I understand what both departments go through. Between having 20 years of professional sales in my background and presently running a full-funnel inbound marketing agency in Tampa, there isn’t much I haven’t experienced first-hand. However, after working with sales and marketing teams closely over the last 5 years, there is one thing that requires me to keep fundamentals at the forefront of my consulting: culture.
The culture of a company is the context for which sales and marketing teams exist and work together. The healthier the culture, the easier it is for the two teams to collaborate. Although we can’t unpack all of this here, we can discuss some of the fundamentals that apply in every culture, regardless of its level of health.The big goal to keep your eye on is creating a true “smarketing” environment. Hubspot defines smarketing as the alignment between your sales and marketing teams through frequent and direct communication.
TIP 1: Clear lead hand-off
Lead handling between departments is most different depending on whether it’s a new or existing business lead. Both departments will interact with each lead, but clarification about responsibility for the lead must be clear. I recommend using the labels “MQL” and “SQL”: Marketing Qualified Lead and Sales Qualified Lead. The marketing department is in charge of deepening the relationship with all MQLs until they become SQLs, at which point the hand-off takes place.
TIP 2: Individual & smarketing goals
Each department is focused on driving different metrics, or should be. Therefore, each has their own metric goals. More importantly, there should be some shared goals between the teams. One very important goal for both departments to rally around is the Client Lifetime Value. For a little CLV primer, check out this infographic by aria. It explains the concept, and shows how retention and satisfaction play into customer value.
TIP 3: Cross-training
At minimum, everyone must understand each other’s goals and basic operations. The context and insights to be gained here are invaluable. Additionally, once shared goals are agreed upon, the need for training will be even more important. When consulting companies on this issue, I always encourage marketers be trained in the fundamentals of sales and for sales teams to learn the importance of marketing in the sales process.
TIP 4: Monthly reviews
Develop a regular time for both departments to share information. Report successes, and engage challenges. Smarketing goals are made together, and need consistent re-evaluation in order to identify opportunities for improvement. This should be bi-weekly or monthly at first, depending on the goals and pace.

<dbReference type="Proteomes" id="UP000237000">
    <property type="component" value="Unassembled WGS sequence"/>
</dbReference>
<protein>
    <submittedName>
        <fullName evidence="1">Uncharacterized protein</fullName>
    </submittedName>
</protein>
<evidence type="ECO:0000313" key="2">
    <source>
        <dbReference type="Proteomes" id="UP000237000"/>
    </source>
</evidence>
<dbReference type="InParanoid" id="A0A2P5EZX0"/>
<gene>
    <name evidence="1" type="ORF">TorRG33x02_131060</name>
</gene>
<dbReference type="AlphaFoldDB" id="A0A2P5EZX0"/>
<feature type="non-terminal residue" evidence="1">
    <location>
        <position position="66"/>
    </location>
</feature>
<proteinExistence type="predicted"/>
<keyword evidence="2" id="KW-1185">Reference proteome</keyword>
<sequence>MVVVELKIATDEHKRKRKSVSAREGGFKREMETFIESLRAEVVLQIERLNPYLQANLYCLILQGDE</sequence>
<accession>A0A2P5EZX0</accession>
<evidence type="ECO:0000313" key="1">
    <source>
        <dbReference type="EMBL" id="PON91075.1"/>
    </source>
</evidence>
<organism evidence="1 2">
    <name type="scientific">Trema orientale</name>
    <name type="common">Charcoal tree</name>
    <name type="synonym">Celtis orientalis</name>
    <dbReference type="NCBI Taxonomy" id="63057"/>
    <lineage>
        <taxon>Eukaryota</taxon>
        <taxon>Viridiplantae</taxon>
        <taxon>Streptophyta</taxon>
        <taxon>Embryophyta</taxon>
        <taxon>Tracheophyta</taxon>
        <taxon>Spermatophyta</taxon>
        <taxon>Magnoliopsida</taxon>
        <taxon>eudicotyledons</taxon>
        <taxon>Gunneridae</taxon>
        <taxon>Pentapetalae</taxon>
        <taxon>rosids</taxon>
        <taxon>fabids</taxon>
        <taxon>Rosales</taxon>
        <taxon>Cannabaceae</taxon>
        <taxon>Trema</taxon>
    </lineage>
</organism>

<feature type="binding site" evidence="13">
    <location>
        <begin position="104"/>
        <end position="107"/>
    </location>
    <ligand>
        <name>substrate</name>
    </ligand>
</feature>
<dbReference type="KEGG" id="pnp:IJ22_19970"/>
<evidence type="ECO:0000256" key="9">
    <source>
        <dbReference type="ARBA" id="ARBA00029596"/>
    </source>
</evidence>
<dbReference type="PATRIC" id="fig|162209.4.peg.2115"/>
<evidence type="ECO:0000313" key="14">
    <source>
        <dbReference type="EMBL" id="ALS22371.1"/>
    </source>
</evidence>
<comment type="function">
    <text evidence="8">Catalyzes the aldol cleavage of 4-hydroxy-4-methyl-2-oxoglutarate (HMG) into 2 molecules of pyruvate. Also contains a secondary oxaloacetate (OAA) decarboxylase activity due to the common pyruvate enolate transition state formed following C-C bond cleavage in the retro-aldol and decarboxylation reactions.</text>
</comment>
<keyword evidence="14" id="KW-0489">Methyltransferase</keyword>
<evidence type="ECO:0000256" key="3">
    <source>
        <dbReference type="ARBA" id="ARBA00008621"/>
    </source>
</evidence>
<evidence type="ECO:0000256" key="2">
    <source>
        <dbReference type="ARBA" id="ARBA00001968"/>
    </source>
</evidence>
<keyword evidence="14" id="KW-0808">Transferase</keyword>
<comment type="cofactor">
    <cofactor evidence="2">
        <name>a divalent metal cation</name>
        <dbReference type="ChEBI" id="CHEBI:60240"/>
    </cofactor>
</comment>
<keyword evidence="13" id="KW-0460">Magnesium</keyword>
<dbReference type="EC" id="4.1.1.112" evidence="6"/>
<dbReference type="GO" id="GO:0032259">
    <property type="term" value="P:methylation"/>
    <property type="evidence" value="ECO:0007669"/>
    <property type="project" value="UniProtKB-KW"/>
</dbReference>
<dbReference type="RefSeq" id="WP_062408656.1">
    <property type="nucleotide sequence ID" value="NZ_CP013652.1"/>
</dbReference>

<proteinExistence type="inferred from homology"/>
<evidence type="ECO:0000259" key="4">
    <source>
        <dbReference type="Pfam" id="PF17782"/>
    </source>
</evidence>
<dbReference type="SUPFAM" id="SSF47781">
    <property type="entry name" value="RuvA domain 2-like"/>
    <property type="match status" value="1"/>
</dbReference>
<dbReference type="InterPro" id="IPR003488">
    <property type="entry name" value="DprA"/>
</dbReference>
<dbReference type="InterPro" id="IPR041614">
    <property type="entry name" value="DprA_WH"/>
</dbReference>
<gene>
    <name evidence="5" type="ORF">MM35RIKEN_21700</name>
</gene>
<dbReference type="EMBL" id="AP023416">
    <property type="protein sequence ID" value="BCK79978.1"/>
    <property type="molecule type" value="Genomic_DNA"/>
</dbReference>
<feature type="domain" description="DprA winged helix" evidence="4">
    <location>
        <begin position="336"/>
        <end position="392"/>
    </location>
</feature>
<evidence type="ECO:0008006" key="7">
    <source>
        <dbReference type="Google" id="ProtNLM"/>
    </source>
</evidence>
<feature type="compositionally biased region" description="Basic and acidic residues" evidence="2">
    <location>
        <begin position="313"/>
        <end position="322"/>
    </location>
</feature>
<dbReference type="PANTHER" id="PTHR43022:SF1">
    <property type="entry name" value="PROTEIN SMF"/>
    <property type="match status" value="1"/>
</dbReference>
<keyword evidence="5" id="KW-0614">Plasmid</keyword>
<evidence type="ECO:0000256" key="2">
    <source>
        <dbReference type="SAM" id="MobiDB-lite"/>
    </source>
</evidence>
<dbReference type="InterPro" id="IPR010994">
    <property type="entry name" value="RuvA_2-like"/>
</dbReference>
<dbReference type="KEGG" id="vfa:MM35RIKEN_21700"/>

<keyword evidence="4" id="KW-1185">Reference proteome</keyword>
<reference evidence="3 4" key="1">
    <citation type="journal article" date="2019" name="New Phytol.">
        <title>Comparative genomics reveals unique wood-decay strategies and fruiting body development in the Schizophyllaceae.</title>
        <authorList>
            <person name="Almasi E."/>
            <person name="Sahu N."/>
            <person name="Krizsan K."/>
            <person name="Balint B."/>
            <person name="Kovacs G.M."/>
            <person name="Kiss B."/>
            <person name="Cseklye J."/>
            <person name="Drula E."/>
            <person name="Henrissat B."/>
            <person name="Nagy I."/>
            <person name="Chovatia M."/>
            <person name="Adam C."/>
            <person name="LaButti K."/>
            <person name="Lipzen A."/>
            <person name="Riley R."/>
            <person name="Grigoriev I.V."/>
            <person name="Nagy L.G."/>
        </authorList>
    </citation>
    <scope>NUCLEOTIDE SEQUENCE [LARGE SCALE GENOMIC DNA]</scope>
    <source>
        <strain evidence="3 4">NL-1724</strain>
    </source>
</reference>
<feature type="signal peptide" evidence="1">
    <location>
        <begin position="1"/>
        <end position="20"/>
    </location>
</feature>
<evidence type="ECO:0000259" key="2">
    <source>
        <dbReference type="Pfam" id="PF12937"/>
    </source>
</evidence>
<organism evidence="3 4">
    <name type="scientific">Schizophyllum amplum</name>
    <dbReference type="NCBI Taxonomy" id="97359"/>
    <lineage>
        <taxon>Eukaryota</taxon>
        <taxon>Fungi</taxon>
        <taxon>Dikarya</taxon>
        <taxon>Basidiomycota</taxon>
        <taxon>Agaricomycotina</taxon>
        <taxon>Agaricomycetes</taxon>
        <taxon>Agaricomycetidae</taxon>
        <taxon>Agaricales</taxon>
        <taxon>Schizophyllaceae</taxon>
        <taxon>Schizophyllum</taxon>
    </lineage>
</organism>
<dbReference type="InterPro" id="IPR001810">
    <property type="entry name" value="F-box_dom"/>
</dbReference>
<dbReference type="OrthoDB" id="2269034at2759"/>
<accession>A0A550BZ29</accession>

TIP 5: Closed-Loop Reporting
This reporting is the very first and most critical system needing implemented between the teams. What is it? Closed-Loop Reporting is sharing up-to-date data between both departments through the use of a marketing software (like Hubspot) and CRM. Both are necessary for this to work.
Marketing → Sales
- Complete lead intelligence: This provides historical data on the prospect’s interaction with your website, social media and campaigns, helping sales reps understand how to best interact with the lead.
- Lead alerts: These are email messages that notify the sales team when a lead is transitioning into a SQL or especially when requesting to speak with a salesperson.
Sales → Marketing
- Contact touches: Records of email, call attempts or connects. This helps the marketing department understand how “warm” the lead was before being engaged by the sales team.
- Lead status updates: Updates on lead status, such as in-progress, qualified, unqualified or deal successfully closed.
- Revenue numbers: Data on closed deals and the revenue associated with each contract to calculate marketing effectiveness and ROI.
By utilizing this system, you can track how each customer progressed through your marketing funnel and see which marketing programs are delivering the best ROI.
It’s normal to have challenges with bringing your sales and marketing teams together, but it’s incredibly worth the time to work through them.
Most of the issues revolve around each team misunderstanding how to value the other. There are of course other problems that might require the help of a professional, but you owe it to yourself (and bank account) to attempt the 5 tips I provided before throwing in the towel. If you have any questions on these tips, please don’t hesitate to contact me directly through Songbird’s contact us page. Reference this blog and I will get back to you quickly!
Credits to Hubspot for some of the terrific information used here!